Lecture: The Permian Extinction: When Life Nearly Died

Speaker: Professor Michael Benton, University of Bristol

Entry Fee

Members: Free

Visitors: £5.00

Date and Time

19:00 -

Location

Bath Royal Literary and Scientific Institution, 16-18 Queen Square, Bath BA1 2HN


Lecture Description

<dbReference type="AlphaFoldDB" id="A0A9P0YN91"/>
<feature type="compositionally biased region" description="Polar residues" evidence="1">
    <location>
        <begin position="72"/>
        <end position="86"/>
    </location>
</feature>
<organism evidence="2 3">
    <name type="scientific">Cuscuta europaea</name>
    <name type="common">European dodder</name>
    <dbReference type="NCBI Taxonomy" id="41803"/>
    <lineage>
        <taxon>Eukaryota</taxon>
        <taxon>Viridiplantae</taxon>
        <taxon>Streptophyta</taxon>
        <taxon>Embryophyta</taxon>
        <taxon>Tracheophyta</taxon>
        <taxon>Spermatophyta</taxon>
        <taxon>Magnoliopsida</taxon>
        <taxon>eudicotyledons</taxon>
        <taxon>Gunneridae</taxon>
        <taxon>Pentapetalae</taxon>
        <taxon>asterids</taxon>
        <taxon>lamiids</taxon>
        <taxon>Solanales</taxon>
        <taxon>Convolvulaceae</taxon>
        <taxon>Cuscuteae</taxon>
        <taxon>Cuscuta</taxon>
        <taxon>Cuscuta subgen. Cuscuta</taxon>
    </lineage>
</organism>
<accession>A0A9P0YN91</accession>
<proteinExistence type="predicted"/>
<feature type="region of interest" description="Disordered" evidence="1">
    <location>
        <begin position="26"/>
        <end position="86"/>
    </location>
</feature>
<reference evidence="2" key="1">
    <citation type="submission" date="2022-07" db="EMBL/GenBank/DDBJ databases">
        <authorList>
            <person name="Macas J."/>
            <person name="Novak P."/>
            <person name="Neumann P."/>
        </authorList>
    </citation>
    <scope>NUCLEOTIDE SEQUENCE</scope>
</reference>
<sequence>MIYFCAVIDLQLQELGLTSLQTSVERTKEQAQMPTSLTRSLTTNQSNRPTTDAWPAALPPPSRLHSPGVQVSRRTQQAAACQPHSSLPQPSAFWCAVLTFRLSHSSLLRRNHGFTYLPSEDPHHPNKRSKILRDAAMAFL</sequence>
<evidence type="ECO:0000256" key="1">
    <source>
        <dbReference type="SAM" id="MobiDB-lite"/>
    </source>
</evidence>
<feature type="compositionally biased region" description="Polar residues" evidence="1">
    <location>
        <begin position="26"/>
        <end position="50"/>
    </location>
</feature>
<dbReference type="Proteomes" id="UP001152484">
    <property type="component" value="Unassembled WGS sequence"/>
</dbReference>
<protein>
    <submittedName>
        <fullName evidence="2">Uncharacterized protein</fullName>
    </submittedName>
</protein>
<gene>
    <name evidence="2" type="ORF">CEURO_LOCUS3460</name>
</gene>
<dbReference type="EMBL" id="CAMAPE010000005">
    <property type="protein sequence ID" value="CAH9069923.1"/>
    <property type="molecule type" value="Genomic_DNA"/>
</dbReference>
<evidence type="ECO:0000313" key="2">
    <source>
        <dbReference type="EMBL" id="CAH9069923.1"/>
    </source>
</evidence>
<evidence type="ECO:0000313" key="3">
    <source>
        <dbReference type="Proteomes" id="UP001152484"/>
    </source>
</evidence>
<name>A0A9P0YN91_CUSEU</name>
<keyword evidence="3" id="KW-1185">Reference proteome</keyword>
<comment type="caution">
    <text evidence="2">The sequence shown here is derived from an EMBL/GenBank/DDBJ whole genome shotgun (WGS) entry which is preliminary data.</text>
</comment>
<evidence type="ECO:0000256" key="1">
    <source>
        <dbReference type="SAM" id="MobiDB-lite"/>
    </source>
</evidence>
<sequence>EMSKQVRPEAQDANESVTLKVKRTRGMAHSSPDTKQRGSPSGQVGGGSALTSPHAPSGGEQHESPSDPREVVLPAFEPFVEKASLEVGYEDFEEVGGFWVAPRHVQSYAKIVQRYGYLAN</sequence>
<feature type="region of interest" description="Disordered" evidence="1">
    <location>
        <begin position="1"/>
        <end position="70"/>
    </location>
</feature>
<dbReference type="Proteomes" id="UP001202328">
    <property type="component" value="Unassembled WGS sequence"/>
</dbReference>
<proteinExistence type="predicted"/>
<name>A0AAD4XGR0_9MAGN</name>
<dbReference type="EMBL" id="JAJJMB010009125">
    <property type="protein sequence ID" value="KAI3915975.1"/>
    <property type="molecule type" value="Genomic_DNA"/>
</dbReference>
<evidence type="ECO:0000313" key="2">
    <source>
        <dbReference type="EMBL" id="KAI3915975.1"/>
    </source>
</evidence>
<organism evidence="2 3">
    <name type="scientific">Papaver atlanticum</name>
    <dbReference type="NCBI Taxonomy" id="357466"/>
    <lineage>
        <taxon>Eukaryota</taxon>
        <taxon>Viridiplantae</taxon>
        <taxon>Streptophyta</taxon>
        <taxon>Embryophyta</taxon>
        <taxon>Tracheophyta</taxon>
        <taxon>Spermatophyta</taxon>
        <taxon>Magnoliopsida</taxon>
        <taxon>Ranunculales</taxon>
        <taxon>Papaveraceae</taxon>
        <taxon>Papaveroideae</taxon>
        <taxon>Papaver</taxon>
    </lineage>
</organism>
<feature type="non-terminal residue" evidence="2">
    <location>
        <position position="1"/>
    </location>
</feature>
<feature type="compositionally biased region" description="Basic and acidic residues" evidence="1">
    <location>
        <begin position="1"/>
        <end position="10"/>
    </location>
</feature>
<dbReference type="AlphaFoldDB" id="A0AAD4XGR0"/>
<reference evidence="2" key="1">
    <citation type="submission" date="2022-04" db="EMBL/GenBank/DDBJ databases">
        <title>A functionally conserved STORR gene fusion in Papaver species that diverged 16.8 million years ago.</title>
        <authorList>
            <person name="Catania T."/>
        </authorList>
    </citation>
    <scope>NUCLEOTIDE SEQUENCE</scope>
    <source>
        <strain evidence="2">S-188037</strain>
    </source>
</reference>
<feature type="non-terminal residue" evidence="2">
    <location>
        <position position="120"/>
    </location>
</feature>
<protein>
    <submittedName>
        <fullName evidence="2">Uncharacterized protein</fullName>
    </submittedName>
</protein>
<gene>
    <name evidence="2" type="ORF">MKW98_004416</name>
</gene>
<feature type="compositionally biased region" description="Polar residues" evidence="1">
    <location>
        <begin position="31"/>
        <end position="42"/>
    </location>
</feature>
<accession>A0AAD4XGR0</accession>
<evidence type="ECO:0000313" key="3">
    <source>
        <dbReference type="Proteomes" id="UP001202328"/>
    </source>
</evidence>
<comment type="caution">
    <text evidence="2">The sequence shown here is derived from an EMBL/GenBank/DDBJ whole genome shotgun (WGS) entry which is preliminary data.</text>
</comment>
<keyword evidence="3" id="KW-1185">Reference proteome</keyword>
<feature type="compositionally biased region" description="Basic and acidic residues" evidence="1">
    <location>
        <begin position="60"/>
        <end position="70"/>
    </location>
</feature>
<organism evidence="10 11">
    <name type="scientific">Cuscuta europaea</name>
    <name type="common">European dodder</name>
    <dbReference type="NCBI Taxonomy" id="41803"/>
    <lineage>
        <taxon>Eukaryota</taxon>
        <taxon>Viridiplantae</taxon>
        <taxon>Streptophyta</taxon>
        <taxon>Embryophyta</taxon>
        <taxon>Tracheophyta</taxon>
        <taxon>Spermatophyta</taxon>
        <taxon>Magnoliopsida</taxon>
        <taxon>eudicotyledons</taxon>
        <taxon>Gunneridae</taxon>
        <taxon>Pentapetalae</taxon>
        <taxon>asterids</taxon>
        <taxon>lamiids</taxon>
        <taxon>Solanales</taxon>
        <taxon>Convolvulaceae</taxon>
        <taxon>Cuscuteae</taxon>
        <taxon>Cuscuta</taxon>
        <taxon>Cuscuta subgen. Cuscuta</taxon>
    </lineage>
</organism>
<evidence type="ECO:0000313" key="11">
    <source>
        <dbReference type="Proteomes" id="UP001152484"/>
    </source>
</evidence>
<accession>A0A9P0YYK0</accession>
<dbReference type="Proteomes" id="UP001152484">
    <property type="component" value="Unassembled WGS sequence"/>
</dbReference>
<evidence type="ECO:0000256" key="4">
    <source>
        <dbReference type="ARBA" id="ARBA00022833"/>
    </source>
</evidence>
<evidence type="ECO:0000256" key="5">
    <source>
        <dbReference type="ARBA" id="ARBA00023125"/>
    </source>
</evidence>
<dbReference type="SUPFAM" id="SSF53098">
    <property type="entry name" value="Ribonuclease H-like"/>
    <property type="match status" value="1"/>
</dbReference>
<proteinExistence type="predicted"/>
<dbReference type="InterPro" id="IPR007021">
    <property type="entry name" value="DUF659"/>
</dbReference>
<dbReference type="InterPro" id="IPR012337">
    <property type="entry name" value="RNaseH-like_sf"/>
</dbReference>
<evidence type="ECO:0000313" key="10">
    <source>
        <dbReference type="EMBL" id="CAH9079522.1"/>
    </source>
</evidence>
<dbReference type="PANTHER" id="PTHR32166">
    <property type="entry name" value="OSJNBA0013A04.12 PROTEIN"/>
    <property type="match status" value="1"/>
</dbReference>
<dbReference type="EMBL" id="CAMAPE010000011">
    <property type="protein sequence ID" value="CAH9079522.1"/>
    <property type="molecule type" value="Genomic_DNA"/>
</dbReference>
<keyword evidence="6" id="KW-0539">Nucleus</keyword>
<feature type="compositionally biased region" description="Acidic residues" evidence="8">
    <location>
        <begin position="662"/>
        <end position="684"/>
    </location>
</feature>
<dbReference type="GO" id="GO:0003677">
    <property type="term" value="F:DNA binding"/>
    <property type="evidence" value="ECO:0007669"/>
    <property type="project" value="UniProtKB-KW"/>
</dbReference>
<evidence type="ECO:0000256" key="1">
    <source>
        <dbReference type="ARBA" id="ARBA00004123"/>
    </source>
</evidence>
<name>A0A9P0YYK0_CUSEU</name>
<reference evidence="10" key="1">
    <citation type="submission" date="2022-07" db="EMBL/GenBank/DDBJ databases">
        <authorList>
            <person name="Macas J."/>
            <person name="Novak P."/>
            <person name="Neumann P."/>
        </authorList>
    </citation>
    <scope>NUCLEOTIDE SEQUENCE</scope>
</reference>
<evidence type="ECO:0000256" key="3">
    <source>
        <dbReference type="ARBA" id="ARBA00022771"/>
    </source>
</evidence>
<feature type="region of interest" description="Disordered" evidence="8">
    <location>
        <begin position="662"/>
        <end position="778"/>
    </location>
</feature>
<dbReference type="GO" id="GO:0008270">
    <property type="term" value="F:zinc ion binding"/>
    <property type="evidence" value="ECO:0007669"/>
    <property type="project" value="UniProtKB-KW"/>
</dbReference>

Two hundred and fifty million years ago, at the end of the Permian period, life was almost completely wiped out by an environmental catastrophe of huge magnitude. As few as 5% of species survived. The extinction of the dinosaurs 65 million years ago was a minor event by comparison. At the end of the Permian, complex ecosystems on land and in the sea were picked apart and destroyed. Coral reefs, fishes, shellfish, trilobites, plankton, and many other groups in the sea disappeared. On land, the sabre-toothed gorgonopsian reptiles and their rhinoceros-sized prey, the dinocephalians and pareiasaurs, were wiped out. After the event, the Earth was a cold, airless place with only one or two species eaking out a poor existence. What happened, and how did life recover?



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